This paper focuses on the definition of non-justiciability, moving on to what the consequences are when it comes to a non-justiciable judgment being granted. Furthermore, I briefly critically examine the concepts of primary and secondary non-justiciability and how they are applied in the judicial system in the United Kingdom. To do this, I use two case law examples which illustrate the way the courts apply these two concepts. Lastly, I present the rationales which have been established to justify this judicial concept. This allows me to provide a conclusion as to whether it can be deemed that this judicial doctrine is merely a “get out of jail free card” for the courts or an important legal tool for judges.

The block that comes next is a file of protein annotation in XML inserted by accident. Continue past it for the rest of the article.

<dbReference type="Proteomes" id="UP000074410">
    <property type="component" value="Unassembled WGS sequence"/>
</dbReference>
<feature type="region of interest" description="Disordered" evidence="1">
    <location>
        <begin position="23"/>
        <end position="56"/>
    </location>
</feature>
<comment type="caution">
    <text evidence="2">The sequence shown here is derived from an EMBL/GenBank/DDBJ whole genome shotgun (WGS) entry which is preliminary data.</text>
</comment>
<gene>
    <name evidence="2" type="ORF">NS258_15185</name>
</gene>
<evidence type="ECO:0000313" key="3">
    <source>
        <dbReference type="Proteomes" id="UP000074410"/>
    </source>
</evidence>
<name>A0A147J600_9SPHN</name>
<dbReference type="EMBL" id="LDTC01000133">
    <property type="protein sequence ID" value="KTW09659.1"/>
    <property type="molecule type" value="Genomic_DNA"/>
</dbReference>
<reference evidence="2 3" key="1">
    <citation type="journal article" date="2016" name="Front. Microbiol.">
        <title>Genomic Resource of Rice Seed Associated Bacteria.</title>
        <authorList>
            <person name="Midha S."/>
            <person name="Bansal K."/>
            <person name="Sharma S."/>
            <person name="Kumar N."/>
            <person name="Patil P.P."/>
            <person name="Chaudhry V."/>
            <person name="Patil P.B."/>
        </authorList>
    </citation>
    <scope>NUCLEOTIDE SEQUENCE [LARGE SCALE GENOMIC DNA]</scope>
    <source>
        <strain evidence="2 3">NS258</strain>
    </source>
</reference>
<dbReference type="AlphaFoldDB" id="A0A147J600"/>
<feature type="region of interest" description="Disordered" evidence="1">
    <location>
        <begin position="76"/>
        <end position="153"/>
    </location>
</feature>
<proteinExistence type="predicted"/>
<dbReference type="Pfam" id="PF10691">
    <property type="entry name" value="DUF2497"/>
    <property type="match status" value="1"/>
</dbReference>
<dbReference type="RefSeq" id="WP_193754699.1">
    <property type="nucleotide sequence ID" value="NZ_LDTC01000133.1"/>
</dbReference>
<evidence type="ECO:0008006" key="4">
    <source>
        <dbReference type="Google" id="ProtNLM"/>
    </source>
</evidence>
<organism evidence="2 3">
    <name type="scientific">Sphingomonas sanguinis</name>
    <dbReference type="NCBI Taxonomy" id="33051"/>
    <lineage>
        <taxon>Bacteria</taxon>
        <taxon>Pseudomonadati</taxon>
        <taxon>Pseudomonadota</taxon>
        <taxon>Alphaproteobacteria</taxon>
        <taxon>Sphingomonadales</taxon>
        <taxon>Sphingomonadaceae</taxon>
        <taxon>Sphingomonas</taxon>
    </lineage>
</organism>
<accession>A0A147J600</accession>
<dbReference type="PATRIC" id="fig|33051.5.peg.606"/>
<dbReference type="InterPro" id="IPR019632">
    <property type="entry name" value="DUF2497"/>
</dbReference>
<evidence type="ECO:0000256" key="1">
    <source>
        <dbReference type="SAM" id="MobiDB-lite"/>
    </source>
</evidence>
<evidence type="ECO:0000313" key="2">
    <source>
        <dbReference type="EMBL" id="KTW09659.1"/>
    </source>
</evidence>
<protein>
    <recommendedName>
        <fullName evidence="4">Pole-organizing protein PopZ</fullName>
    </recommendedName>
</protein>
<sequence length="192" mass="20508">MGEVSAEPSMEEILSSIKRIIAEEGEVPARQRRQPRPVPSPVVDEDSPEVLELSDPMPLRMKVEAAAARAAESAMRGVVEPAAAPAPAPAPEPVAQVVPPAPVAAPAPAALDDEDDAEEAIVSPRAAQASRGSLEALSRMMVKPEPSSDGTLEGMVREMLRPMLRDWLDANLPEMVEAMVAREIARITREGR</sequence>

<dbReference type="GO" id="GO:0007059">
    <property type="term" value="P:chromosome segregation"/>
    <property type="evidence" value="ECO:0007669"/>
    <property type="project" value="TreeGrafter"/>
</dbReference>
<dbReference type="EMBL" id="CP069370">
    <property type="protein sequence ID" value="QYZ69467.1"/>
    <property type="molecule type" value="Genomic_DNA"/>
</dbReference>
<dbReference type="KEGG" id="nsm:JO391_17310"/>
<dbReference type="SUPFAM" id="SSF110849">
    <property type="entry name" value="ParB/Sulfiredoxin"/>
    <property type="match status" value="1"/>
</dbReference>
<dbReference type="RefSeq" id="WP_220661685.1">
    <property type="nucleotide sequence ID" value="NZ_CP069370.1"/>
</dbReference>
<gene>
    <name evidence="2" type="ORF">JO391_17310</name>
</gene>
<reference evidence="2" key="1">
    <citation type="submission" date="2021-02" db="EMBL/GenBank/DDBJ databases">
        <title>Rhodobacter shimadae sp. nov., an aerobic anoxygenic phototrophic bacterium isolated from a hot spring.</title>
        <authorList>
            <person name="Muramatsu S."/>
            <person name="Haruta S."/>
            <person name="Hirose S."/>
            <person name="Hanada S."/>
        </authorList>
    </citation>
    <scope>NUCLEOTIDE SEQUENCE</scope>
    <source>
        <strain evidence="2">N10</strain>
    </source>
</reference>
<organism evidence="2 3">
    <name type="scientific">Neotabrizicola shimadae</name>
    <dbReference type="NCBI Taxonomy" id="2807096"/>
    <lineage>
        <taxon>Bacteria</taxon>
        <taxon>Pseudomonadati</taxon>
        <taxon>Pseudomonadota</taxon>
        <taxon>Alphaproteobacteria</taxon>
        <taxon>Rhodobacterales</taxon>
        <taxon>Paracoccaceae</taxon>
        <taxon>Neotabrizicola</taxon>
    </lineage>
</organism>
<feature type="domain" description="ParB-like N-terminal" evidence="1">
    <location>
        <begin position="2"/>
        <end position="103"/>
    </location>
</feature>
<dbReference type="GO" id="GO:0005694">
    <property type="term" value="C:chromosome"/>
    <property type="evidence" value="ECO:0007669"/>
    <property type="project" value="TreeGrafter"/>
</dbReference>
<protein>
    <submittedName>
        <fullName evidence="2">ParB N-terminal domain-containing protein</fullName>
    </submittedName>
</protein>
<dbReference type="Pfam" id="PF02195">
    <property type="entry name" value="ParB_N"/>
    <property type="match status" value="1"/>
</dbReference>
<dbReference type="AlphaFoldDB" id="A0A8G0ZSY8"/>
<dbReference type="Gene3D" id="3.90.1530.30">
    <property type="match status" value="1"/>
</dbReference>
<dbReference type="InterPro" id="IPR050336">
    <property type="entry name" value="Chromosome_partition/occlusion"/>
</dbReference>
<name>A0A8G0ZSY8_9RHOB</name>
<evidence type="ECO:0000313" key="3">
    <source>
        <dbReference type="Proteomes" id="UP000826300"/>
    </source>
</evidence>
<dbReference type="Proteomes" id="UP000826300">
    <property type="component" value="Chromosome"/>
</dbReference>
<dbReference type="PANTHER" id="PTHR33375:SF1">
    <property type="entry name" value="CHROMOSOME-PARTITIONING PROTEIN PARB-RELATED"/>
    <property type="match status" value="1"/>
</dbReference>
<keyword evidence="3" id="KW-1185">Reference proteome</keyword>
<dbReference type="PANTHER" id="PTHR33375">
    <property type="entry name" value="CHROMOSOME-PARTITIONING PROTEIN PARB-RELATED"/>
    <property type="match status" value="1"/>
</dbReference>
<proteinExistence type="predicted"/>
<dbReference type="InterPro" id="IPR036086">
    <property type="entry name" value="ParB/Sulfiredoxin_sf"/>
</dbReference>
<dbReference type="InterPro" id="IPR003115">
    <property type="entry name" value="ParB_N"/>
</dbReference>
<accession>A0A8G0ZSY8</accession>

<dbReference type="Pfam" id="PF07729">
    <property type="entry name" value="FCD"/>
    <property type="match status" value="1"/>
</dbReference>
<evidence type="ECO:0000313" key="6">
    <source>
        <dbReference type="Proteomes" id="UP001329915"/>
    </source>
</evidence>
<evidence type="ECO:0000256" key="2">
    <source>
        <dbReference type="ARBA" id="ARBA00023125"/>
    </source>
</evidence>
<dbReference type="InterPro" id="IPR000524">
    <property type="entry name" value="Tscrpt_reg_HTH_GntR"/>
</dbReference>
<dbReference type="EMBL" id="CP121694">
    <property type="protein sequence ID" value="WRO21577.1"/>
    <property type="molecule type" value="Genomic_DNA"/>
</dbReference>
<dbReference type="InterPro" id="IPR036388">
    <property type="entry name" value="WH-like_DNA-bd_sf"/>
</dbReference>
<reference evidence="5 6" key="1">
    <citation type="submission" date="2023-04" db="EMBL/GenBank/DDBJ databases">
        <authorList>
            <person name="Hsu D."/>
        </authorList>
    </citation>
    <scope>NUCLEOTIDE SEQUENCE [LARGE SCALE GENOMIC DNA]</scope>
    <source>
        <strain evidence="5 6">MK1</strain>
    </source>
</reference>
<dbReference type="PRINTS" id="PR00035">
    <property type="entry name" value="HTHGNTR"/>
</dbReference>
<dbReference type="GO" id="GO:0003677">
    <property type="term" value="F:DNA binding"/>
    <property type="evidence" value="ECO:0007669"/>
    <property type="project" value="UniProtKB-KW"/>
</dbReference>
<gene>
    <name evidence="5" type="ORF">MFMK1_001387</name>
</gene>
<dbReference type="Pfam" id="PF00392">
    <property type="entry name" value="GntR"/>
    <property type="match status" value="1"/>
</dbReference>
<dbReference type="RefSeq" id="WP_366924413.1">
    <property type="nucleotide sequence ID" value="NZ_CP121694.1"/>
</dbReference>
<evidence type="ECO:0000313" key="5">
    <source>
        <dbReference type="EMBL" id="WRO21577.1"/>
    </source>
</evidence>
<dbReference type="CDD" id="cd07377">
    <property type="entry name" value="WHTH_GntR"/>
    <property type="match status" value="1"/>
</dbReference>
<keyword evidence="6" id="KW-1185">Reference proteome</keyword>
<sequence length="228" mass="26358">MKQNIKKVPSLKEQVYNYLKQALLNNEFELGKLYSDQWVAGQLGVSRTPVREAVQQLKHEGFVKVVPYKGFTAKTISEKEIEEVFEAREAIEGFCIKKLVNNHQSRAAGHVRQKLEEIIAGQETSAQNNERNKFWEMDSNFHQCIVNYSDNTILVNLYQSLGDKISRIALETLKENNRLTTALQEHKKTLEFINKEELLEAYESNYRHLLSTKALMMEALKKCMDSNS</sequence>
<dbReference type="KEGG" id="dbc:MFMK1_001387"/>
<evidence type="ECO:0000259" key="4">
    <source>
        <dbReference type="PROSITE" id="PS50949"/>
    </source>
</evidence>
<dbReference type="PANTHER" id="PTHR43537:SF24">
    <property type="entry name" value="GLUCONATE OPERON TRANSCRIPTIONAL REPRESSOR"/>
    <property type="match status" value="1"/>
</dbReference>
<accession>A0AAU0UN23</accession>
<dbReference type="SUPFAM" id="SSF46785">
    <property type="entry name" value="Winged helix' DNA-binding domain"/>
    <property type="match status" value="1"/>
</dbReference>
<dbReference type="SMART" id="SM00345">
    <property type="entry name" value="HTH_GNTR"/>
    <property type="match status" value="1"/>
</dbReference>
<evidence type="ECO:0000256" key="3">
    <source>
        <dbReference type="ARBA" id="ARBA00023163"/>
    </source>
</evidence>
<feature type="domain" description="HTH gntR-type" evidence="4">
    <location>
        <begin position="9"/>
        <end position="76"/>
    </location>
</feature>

|Publication status||Published - 25 Mar 2015|
|Event||Department of Law and Criminology Research Seminar - Edge Hill University, Ormskirk, United Kingdom|
Duration: 25 Mar 2015 → …
|Conference||Department of Law and Criminology Research Seminar|
|Period||25/03/15 → …|